Apple

How to free up storage space on your Mac

It's easy to clear out some space – as long as you don't mind paying for iCloud

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Adding extra storage to your new Mac at the point of purchase often feels like an expense you can manage without.

It currently costs $600 to increase an iMac's capacity from 500GB to 2TB, which is a huge chunk of the computer's $2,000 list price.

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But, a year or two down the road – and a few thousand photos and several movie downloads later – and your computer invariably starts to fill up. Once it reaches capacity, performance can become an issue and installing large software updates requires the juggling of large files between Mac and external storage.

Thankfully, there is an alternative. Today's Macs have several tools to help you understand what's taking up all your storage, then free some space up and offload much of your digital life to the cloud. There are also third-party apps that go further, ridding your Mac of unnecessary files to help free up extra space.

With Apple's new macOS Big Sur update coming this fall, now is as good a time as any to free up some digital clutter.

First, we'll look at Apple's own storage management tools and iCloud.

Mac storage options Storage optimization tools in macOSGearBrain

To get started, click on the Apple icon in the top-left corner, then click on About This Mac. You'll now be shown an overview of your computer, including its specification, operating system, age and serial number (all useful stuff to know when it's time to sell and upgrade to something new).

Click on storage, and you'll be shown (potentially after a short wait) how much storage is being taken up by what type of file. This is split into documents, photos, apps, email, podcasts, and other file types, plus how much the macOS system itself is taking up.

You'll also be shown how much free space you have, to the gigabyte. If you already have iCloud storage enabled, this graphic might look a bit strange, as a lot of what appears to be taking up space is actually hosted in the cloud, and only downloads back onto your computer when you try to view or open the file. As you can see in the image above, my Mac appears full, but because a lot of files are hosted on iCloud, I have really have over 100GB of free space.

Now click on the Manage button. Here you will see four tools to help free up some space. One clears out Apple TV content you have already watched (which you can download again for free later), one can be set to automatically empty your Mac's trash can every 30 days, and another shows a list of your big files, sorted from largest to smallest, ready for you to inspect, move or delete.

Then there is the Store in iCloud option. When enabled, this will automatically store all files, photos and messages in iCloud, in a bid to only keep recently-created or recently-opened files on your computer. The rest is sent to the cloud.

Enable this, then pick if you want your desktop and documents to be stored in iCloud, or your photo library, or both. In the case of photos, full-resolution copies are stored online and smaller 'optimized' ones stay on your Mac.

Files that are uploaded to iCloud have an icon next to them indicating they aren't on your Mac, but can be downloaded again when you click on them.


How much does iCloud cost?

There are three tiers of iCloud storage. The first has 50GB of storage and costs $0.99 a month, the second offers 200GB for $2.99 a month, and the third includes 2TB (that's 2,000GB) of online storage for $9.99 a month.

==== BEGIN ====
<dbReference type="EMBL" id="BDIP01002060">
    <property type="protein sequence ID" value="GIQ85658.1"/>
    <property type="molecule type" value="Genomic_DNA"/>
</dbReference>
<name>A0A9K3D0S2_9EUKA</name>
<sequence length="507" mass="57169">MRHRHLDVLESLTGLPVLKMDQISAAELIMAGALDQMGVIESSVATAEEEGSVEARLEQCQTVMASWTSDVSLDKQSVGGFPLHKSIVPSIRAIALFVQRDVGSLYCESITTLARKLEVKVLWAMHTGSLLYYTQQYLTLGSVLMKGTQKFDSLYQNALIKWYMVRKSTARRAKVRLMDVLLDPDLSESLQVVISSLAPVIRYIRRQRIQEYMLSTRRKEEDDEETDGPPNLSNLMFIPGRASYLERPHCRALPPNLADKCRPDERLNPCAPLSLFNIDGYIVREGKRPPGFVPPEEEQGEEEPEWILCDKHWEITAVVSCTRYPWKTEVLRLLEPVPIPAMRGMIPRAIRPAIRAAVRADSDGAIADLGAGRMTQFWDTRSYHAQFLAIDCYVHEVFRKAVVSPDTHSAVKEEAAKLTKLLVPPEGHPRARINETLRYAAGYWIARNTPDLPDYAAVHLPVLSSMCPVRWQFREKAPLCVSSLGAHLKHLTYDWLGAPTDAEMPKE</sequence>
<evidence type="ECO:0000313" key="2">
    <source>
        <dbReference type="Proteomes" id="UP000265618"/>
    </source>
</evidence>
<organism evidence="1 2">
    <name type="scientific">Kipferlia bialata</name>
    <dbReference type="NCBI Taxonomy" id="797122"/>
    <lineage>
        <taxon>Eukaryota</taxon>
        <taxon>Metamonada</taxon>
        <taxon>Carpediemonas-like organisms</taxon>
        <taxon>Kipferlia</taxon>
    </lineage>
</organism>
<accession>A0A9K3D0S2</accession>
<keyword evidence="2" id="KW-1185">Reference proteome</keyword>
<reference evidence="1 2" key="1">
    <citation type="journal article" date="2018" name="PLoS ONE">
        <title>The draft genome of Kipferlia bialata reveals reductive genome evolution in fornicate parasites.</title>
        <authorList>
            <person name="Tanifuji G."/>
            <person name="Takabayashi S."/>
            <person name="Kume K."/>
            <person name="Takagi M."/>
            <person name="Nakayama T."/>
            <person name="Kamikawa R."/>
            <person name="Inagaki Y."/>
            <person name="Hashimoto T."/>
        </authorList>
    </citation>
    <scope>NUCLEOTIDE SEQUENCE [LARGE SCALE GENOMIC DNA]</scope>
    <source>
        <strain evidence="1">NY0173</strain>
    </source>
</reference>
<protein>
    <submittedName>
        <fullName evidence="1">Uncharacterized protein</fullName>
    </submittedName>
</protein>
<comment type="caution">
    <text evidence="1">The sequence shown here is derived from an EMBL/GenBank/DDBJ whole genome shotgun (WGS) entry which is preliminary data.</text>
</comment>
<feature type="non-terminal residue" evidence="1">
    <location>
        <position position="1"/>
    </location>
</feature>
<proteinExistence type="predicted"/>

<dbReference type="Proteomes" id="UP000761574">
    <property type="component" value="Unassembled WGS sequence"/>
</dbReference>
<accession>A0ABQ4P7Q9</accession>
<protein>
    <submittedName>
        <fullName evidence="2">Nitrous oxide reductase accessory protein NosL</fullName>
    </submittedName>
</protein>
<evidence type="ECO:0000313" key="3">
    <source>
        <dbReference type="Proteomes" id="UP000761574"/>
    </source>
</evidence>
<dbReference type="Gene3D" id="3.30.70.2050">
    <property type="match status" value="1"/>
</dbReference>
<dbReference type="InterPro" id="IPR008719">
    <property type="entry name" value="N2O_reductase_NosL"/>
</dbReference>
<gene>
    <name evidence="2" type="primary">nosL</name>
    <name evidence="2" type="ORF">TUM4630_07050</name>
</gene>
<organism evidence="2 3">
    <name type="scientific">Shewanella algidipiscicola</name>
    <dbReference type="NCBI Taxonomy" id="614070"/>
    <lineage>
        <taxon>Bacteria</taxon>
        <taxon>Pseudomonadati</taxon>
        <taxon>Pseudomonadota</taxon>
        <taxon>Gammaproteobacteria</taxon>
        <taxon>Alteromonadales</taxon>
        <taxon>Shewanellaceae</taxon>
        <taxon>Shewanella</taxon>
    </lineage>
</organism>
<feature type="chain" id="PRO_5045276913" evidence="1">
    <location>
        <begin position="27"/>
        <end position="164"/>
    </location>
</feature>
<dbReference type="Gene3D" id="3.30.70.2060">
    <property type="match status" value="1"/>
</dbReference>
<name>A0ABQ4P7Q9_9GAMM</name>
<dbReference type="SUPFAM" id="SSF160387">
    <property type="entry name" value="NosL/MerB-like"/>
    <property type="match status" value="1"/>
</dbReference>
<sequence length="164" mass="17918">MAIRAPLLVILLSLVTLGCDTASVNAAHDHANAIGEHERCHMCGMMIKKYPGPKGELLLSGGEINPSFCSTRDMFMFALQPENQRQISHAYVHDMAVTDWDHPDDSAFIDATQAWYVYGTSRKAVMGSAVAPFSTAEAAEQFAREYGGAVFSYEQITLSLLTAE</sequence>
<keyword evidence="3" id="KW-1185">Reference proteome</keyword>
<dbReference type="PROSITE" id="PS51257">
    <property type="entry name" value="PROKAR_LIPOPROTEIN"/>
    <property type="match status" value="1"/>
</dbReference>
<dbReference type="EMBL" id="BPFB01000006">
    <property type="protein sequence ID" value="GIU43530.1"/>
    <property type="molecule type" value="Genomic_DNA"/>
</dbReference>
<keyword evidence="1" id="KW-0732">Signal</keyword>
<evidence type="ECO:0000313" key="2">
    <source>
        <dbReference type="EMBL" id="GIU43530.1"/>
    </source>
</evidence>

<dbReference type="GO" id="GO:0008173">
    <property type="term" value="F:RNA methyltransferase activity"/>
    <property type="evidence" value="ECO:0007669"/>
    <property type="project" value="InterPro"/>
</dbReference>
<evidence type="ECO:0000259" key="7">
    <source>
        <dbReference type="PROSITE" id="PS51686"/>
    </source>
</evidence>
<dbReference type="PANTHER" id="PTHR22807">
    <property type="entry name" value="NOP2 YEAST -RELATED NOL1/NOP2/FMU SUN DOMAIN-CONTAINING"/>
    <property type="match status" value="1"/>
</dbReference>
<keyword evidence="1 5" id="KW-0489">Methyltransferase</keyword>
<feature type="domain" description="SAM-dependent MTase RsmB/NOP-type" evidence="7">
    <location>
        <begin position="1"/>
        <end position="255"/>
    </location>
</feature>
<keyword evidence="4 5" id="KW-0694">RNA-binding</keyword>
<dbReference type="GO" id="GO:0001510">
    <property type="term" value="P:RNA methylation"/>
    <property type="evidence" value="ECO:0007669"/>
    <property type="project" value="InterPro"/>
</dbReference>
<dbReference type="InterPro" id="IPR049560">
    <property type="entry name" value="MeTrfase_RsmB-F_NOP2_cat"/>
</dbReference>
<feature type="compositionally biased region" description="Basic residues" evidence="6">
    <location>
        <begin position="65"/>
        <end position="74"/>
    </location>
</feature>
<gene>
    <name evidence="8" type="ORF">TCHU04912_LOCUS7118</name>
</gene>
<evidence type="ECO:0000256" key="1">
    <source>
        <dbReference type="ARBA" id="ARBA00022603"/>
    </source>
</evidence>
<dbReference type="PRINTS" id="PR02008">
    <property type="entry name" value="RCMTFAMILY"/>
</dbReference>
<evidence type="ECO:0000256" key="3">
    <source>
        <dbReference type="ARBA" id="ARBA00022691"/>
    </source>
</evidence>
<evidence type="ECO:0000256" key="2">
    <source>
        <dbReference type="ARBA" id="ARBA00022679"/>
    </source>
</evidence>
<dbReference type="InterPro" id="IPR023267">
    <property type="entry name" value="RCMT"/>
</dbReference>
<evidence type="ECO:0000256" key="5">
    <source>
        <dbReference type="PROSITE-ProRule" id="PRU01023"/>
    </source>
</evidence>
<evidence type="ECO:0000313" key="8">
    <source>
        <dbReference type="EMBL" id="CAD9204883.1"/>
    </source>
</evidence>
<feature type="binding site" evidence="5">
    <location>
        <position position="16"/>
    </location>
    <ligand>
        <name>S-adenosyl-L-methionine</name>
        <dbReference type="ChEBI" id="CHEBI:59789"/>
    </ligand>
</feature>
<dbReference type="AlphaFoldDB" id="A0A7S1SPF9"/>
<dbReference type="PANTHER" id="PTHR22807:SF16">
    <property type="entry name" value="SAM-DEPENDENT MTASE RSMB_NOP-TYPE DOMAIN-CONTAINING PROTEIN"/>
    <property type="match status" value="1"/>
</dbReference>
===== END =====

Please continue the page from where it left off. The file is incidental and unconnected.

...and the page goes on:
Your Apple devices (ie, your iPhone, iPad or Mac) will automatically tell you when you're running low on space, and ask if you'd like to upgrade to the next iCloud payment plan. Once set up, your photo library is kept in sync across all devices, along with data like iMessages, and documents via Apple's Files app for iOS, and the Finder on your Mac.

iCloud Photos library storage Photos library can be stored in the cloudGearBrain

Other tips to free up storage space on your Mac

Some of these suggestions may sound simple, but they are often overlooked. For example, make sure to regularly clear out your downloads folder, as it might well be full of zipped folders and app installation files you no longer need.

Also clear out any applications you don't use anymore, and consider deleting purchased movies and TV shows from your library. You can always download them again from Apple, for free, at a later date.

If you haven't already turned on iCloud Photo Library, do so by opening the Photos app, then click on Photos then Preferences, and check the box next to iCloud Photos. You could also move your photos library to an external drive (instead of paying for iCloud).

Third-party space-saving options for the Mac

CleanMyMac X by MacPaw CleanMyMac X by MacPawMacPaw

There are a number of third-party Mac apps designed to help clear out junk from your computer. Some are free, some are paid-for, but most work in a similar way. They remove files like outdated system logs, temporary files, app localization files, and the folders of extra language options you don't need.

One popular option is called CleanMyMac X, which is good for deleting email attachments en masse. There's also Onyx, which clears up space and performs system maintenance to ensure your Mac is running at its best, and as lean as possible.

Monolingual is an app that specifically removes the files applications turn to when asked to run in a different language. Chances are you only use one language with your computer, so all others can be deleted.

You can often perform these deletion tasks manually, but that involves a fair bit of digging with the Finder. Apps like those mentioned above often turn this into a one-click task.

CleanMyMac X [One-Time Purchase License for 1 Mac] [Mac Download]


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